Letter to the Editor: Different ideas bump up against increasing intolerance

I’m increasingly frustrated by the intolerance of those on the left, who, if you disagree with them, don’t just view you has having a difference of opinion, but view you as ignorant, selfish and, in too many cases, evil.

Take the COVID-19 lockdowns that are steadily destroying the livelihoods of millions of people. Do we really need to destroy our livelihoods and economy to save ourselves? Is there another way that is less disruptive that could protect lives too? Is it necessarily a binary choice?

The global response to the pandemic hasn’t been uniform; different countries have tried different approaches with varying degrees of success. One approach worthy of consideration is that taken by Sweden, which decided to let the virus spread as slowly as possible while sheltering the elderly and vulnerable.

While other Scandinavian countries imposed strict regulations on their residents, Sweden did relatively little. They postponed major sporting events and shut down universities, but otherwise allowed everyday life to continue much as usual. Citizens were asked to avoid nonessential travel, and those ill or older than 70 were asked to stay home, clearly a far less draconian approach than that applied in the United States.

The number of dead currently attributed to COVID-19 in the United States is approximately 90,000, a significant reduction from the 2 million projected if we did nothing. How have the Swedes fared? They have had 1.34 deaths for each death in the United States. Using this multiplier, we would have had 120,000 deaths instead of 90,000. While all death is tragic, we make cost/benefit decisions every day, and often make decisions that entail more risk if the cost is too high.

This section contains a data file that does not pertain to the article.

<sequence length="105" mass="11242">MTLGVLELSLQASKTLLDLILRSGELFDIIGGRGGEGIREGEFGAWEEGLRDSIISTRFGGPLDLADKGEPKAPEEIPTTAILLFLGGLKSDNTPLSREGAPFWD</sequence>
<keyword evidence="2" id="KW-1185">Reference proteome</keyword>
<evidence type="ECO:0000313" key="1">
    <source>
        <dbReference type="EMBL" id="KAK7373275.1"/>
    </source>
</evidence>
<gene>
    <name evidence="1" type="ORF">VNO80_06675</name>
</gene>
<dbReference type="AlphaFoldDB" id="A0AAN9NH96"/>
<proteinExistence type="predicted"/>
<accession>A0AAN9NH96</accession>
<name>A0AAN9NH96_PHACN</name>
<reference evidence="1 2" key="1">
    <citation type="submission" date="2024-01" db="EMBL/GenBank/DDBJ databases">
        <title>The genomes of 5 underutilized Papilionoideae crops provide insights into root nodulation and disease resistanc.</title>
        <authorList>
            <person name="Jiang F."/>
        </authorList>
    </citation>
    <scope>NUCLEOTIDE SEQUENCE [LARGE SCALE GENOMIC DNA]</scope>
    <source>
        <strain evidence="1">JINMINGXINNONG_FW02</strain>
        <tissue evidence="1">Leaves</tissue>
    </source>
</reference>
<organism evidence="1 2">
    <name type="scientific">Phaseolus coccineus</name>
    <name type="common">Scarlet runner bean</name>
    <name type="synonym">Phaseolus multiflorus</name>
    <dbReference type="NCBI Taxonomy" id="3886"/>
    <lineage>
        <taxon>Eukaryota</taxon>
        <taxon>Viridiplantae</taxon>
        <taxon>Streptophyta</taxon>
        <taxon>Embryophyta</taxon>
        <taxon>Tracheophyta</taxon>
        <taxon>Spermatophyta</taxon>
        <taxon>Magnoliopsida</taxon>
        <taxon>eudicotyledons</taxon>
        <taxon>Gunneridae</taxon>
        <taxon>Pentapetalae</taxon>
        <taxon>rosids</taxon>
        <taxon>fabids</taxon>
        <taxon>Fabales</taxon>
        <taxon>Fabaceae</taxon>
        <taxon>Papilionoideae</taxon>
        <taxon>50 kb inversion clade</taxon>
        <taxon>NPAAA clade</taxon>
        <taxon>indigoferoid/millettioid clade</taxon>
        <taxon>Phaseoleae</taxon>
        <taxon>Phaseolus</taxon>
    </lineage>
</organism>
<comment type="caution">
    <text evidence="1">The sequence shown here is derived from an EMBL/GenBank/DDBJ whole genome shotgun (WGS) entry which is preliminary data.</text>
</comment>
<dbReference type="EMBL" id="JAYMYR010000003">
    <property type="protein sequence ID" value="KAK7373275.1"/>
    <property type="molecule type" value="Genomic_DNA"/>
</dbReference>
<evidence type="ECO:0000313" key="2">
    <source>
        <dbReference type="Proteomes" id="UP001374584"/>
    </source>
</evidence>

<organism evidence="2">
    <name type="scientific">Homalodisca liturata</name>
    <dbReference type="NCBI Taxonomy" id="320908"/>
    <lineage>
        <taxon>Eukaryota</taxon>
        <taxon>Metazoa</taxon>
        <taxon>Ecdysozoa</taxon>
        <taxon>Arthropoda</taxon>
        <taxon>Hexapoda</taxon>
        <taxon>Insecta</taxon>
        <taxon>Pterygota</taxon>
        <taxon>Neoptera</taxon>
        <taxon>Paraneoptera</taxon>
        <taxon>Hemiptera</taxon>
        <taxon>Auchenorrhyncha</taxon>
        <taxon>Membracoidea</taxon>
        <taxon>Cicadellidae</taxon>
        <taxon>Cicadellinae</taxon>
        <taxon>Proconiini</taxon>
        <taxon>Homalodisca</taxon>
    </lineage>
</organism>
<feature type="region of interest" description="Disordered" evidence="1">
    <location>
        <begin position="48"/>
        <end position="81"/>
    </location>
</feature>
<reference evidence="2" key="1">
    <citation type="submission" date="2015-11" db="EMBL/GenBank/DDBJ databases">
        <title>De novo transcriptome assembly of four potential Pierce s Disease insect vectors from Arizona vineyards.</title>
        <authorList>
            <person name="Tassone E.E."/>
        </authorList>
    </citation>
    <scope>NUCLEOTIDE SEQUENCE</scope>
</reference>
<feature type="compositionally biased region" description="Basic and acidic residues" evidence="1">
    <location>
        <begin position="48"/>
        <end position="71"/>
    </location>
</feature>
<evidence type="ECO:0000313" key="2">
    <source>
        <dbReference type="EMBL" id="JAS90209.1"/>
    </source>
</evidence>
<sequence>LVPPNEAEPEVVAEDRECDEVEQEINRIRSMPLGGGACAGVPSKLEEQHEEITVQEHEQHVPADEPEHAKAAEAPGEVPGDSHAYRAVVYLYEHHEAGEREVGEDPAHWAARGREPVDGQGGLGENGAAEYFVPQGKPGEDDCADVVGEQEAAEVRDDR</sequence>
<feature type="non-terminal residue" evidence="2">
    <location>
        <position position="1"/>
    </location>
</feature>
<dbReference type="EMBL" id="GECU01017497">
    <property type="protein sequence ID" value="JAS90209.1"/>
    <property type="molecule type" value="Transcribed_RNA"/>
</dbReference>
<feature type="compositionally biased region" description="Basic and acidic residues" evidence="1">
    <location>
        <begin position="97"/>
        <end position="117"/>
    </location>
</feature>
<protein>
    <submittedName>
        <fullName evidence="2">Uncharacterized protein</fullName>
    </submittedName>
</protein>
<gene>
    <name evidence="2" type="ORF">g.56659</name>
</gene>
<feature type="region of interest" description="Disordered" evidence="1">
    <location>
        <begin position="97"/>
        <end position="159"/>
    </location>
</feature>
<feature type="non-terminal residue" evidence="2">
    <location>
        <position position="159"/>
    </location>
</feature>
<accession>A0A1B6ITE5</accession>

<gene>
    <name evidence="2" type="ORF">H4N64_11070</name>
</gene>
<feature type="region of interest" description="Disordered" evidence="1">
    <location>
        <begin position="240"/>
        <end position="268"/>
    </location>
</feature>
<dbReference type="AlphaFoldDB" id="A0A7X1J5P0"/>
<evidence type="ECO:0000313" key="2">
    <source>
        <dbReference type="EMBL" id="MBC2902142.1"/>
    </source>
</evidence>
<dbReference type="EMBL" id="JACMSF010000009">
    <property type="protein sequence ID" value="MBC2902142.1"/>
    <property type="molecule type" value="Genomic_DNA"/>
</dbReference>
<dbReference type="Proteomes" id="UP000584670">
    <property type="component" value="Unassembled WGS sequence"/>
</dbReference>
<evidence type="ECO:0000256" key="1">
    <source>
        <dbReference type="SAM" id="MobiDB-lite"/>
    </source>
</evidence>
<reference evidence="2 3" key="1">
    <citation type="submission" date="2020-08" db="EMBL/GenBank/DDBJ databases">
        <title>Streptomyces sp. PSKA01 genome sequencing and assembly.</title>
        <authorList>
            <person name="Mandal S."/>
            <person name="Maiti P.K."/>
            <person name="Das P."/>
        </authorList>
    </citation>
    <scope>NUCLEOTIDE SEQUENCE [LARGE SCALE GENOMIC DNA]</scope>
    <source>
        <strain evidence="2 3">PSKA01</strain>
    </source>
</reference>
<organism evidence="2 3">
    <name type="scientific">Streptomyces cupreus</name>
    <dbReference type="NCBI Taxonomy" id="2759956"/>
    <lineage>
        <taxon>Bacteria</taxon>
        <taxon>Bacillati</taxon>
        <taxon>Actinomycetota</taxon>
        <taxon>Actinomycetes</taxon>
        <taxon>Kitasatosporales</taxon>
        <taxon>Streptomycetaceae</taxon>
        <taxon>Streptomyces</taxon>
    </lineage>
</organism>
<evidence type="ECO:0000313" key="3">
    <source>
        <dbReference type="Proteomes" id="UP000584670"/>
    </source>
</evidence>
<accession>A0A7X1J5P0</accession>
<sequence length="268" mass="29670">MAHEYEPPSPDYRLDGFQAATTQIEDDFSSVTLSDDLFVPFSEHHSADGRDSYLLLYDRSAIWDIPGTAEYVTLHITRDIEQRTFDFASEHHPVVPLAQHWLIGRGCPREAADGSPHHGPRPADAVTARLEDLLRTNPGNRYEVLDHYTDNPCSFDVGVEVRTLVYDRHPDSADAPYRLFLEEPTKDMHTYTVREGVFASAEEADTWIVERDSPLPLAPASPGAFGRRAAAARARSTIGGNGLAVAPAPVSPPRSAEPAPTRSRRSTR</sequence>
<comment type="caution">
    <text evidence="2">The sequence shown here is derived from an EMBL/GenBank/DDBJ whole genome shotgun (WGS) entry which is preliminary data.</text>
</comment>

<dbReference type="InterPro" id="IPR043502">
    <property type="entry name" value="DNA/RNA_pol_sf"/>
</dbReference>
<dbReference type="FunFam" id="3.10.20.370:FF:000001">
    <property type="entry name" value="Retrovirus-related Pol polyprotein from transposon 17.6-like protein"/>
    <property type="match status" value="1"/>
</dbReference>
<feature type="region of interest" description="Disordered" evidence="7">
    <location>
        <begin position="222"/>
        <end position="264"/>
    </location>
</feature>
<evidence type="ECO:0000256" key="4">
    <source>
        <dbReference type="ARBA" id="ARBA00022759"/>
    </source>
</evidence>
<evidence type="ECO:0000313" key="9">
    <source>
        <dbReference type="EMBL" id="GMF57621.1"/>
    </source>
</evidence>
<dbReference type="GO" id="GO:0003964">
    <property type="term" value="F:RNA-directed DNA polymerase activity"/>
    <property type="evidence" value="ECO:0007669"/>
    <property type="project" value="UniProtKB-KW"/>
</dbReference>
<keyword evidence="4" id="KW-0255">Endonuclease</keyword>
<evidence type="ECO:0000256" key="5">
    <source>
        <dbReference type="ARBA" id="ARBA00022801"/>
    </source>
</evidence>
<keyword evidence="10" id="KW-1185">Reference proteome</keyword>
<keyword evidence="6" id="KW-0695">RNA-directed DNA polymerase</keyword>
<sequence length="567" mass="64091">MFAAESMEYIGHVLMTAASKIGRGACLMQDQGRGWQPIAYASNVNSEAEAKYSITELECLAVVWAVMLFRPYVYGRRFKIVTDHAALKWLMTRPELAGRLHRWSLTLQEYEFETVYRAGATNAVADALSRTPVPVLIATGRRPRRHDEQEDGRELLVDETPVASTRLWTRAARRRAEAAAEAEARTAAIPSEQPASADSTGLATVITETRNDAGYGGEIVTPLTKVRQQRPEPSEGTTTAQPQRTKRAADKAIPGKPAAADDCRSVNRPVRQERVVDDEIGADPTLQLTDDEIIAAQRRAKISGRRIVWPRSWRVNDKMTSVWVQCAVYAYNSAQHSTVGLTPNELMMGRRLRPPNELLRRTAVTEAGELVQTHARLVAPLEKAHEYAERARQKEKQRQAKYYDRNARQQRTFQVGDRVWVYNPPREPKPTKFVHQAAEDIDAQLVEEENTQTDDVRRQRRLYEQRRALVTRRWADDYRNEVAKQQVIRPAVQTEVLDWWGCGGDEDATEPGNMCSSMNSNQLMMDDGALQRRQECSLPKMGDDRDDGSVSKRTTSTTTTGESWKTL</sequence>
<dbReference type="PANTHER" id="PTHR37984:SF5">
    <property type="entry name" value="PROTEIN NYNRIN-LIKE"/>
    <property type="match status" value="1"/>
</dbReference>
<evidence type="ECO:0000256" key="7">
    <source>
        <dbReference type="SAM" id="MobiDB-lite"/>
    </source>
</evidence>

For example, 40,000 people lose their lives each year in highway fatalities. Nearly all those lives could be saved with a 5-mph speed limit, but we rightfully conclude that saving those 40,000 lives is not worth the cost and inconvenience of a 5-mph speed limit. While an additional 30,000 deaths may sound like a lot, it represents less than one-hundredth of one percent of our population. We lose more than this amount each year in flu deaths, and many voluntarily choose not to get the readily available flu vaccine.

Two doctors in Bakersfield, Calif., were eloquently making exactly this point a few weeks ago in a nationally distributed video that received more than 5 million views. However, YouTube – a Google-owned company – decided it wasout of line and removed it. This censoring is a disturbing development that seems to be gaining traction. Are we not better off with an open discussion of different ideas?

Benefits are generally easier to see than costs and if you only look at the benefit of something, there is little you won’t do. Politicians know this and love promising benefits while concealing their costs, often borne by others. I am certain that those calling for the continuation of the lockdown are not those who’ve lost their jobs, businesses or incomes. More than 30 million people have lost their jobs, and a third of the businesses currently closed are not expected to reopen.

What is equally disturbing is the amount of liberty we have sacrificed to feel a little safer. We have ceded power to federal, state and local governments, and many have been eager to use it. Sad to say, some politicians see the continued destruction of the economy as a way to destroy President Trump. Others see it as an opportunity to implement a socialist agenda with more government control.

Either way, it’s depressing to think our politicians are using this tragedy to their advantage while average citizens bear the cost.

Hylton Phillips-Page
Rehoboth Beach

Helpful Coronavirus links

Delaware Division of Health Coronavirus Page
CDC: About the Coronavirus Disease 2019
CDC: What to do if You Are Sick
Johns Hopkins Coronavirus Resource Center
AP News Coronavirus Coverage
Reopening Delaware: Resources for Businesses
Delaware Phase 2 guidance

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